Day trips and seed sowing

The weather is classic April – sunshine and showers. T shirts and hot water bottles!

It does feel like spring is definitely on the horizon though and the days are certainly much longer.  The birds definitely feel the season is upon us – we have been gathering chicken, duck and goose eggs and indulging in plenty of baking and egg eating – scrambled eggs are back on the menu and today I happily turned the signs round on the egg fridge (for storage and display rather than chilling you understand, it is not plugged in!) and put the first eggs of the season out for sale.

We’ve already had some good sales from the shed and sent jams and crochet midges over to the mainland for sale in the shop and craft fayre in Mallaig. I’m already about a third of the way to raising the funds for the spinning wheel and we’ve sold the first clock.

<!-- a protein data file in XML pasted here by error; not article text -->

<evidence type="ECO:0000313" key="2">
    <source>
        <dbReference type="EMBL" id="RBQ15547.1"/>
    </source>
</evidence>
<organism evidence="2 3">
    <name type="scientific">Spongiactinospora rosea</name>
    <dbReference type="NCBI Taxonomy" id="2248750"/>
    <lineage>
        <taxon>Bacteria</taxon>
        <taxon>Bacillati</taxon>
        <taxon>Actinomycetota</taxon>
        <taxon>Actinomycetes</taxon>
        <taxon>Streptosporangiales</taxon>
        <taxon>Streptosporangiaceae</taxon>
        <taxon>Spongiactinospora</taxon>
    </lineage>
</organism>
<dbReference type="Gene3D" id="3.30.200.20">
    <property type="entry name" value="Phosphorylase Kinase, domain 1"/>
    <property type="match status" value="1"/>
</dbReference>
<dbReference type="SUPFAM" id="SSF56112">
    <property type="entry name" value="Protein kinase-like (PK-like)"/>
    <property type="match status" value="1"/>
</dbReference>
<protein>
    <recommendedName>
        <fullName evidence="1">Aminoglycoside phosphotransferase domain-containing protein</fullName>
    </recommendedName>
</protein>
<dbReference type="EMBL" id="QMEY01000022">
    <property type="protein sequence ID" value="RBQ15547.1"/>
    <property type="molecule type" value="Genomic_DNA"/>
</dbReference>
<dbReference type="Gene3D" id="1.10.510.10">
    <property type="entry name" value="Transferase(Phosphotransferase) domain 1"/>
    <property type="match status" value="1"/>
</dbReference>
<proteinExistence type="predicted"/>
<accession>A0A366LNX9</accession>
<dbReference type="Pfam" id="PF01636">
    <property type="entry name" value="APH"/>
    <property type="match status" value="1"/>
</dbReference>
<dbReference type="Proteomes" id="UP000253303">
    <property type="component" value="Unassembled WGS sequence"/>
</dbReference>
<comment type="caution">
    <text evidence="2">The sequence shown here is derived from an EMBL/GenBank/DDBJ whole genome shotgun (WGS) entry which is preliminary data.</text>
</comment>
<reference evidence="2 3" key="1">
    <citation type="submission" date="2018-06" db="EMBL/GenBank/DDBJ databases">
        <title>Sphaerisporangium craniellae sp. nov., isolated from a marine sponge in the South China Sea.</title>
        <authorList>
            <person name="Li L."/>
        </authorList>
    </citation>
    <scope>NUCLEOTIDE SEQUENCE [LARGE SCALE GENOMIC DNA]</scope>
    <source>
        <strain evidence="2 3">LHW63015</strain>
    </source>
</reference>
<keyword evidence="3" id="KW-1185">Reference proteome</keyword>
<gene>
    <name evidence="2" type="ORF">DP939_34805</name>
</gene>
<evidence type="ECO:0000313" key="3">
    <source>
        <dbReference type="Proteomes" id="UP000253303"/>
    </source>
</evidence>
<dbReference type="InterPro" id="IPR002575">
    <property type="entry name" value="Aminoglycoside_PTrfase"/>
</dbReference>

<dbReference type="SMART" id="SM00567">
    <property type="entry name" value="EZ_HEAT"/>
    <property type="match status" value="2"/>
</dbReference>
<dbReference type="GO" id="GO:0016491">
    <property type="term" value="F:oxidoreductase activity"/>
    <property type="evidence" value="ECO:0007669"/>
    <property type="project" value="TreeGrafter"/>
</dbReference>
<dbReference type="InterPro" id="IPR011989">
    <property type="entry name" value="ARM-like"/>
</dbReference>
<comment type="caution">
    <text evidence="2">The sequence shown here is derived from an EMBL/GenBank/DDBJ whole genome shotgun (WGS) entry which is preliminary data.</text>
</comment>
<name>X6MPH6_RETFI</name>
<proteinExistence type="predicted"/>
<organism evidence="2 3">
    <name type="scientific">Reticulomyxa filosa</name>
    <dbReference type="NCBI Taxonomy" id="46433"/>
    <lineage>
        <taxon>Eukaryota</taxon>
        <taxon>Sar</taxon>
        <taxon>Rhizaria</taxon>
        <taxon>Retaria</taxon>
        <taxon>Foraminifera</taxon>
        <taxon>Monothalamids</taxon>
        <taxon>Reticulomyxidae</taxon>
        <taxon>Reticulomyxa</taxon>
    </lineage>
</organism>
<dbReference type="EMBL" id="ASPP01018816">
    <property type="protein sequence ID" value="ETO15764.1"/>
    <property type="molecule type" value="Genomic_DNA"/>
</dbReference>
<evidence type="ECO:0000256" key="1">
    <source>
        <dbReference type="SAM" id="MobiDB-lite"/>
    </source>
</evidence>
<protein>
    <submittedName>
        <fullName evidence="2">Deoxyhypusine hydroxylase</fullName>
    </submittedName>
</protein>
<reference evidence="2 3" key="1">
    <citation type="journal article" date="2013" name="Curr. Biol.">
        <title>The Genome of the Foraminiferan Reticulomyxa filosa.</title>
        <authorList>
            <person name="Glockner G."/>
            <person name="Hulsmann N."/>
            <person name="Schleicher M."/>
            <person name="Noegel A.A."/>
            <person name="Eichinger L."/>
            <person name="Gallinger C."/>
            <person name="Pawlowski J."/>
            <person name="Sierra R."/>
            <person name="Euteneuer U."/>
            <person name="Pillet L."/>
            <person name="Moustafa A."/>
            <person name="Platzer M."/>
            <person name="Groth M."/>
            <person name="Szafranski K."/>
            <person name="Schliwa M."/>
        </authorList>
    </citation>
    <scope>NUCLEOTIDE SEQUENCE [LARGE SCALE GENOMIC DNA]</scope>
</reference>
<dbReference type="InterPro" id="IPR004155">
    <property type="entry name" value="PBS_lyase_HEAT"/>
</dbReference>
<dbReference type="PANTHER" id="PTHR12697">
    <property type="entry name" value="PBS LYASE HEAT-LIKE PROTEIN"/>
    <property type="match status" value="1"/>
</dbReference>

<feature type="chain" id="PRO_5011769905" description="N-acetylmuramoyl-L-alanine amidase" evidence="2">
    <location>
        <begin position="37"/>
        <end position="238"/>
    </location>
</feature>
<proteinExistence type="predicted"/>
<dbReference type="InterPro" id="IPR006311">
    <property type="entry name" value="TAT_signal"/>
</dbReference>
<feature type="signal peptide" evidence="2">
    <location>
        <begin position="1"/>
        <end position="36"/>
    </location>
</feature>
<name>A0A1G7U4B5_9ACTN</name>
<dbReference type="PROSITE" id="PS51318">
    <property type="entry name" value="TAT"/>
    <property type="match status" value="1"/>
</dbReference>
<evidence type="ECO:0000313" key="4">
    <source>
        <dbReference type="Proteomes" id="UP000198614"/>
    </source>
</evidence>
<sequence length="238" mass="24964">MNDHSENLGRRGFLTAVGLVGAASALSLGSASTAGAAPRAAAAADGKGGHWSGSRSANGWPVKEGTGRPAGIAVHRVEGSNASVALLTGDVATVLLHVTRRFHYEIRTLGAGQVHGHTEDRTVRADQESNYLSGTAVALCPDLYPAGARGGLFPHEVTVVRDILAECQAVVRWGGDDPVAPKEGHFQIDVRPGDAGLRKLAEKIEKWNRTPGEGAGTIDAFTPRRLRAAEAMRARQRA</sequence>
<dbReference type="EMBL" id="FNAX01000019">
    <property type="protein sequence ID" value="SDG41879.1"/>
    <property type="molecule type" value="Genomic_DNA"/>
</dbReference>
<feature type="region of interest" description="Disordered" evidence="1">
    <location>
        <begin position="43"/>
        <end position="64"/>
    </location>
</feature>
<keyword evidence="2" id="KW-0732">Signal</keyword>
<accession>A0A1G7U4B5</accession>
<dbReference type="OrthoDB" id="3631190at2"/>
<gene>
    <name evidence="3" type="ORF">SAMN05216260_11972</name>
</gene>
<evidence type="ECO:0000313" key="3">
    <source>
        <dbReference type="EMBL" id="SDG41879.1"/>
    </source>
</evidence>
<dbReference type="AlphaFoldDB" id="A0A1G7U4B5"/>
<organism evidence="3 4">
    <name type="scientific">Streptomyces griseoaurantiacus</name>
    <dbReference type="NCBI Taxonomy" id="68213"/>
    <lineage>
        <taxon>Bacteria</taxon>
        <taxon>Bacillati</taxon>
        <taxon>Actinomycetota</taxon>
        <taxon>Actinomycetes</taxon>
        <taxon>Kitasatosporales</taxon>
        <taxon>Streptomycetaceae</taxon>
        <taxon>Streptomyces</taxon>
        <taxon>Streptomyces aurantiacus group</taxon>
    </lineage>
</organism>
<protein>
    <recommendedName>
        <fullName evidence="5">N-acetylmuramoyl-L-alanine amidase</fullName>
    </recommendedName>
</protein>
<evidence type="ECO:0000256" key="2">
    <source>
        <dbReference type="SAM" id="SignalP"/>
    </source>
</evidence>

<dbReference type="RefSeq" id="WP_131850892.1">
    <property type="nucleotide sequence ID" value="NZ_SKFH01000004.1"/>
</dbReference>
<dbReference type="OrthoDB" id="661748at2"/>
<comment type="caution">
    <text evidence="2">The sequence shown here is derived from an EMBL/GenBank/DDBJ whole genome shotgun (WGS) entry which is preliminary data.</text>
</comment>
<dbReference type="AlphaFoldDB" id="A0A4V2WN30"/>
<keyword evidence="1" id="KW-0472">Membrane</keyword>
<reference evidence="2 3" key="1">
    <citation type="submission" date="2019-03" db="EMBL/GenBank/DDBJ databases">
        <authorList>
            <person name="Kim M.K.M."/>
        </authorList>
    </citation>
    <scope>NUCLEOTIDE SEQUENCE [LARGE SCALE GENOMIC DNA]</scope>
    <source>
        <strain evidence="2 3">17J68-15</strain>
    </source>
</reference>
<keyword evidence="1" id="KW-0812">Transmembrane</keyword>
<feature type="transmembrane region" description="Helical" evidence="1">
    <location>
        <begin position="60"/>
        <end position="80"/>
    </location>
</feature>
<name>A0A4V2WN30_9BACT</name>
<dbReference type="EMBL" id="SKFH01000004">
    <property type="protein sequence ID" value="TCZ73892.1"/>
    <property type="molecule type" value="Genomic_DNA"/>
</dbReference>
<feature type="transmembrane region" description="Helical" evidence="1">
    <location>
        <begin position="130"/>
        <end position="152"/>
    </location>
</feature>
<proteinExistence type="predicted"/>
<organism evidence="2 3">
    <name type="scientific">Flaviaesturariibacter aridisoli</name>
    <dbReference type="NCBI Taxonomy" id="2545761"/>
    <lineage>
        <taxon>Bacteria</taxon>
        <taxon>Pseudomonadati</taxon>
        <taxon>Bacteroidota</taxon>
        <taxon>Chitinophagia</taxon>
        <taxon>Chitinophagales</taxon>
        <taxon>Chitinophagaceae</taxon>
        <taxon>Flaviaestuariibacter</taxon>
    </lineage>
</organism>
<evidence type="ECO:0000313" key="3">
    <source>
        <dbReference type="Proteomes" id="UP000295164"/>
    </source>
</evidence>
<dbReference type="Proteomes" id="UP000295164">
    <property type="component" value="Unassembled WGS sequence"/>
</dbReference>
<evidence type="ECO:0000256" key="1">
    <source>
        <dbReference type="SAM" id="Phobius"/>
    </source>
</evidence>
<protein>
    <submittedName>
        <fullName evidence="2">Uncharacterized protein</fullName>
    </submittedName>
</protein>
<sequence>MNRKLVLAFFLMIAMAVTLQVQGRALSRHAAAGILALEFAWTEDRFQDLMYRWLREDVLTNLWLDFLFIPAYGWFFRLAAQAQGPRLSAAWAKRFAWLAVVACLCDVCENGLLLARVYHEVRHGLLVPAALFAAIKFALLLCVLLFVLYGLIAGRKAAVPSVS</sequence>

I’ve added some Highland cows and a red deer to the cuddly creatures too.

The plan to use the chickens to clear the walled garden area of raised beds is going splendidly. Our next big plan for that area is to create some decent paths between the raised beds. The whole area gets very muddy each winter and barely recovers during the short summer months each year despite a drainage ditch along two sides taking excess water away. The idea solution would be something like gravel, wood chippings or a similar material laid down in bulk between the beds but that would be a mammoth task to get to the right place so we are pondering solutions perhaps using pallets which we have plenty of to create boardwalk style paths around the beds.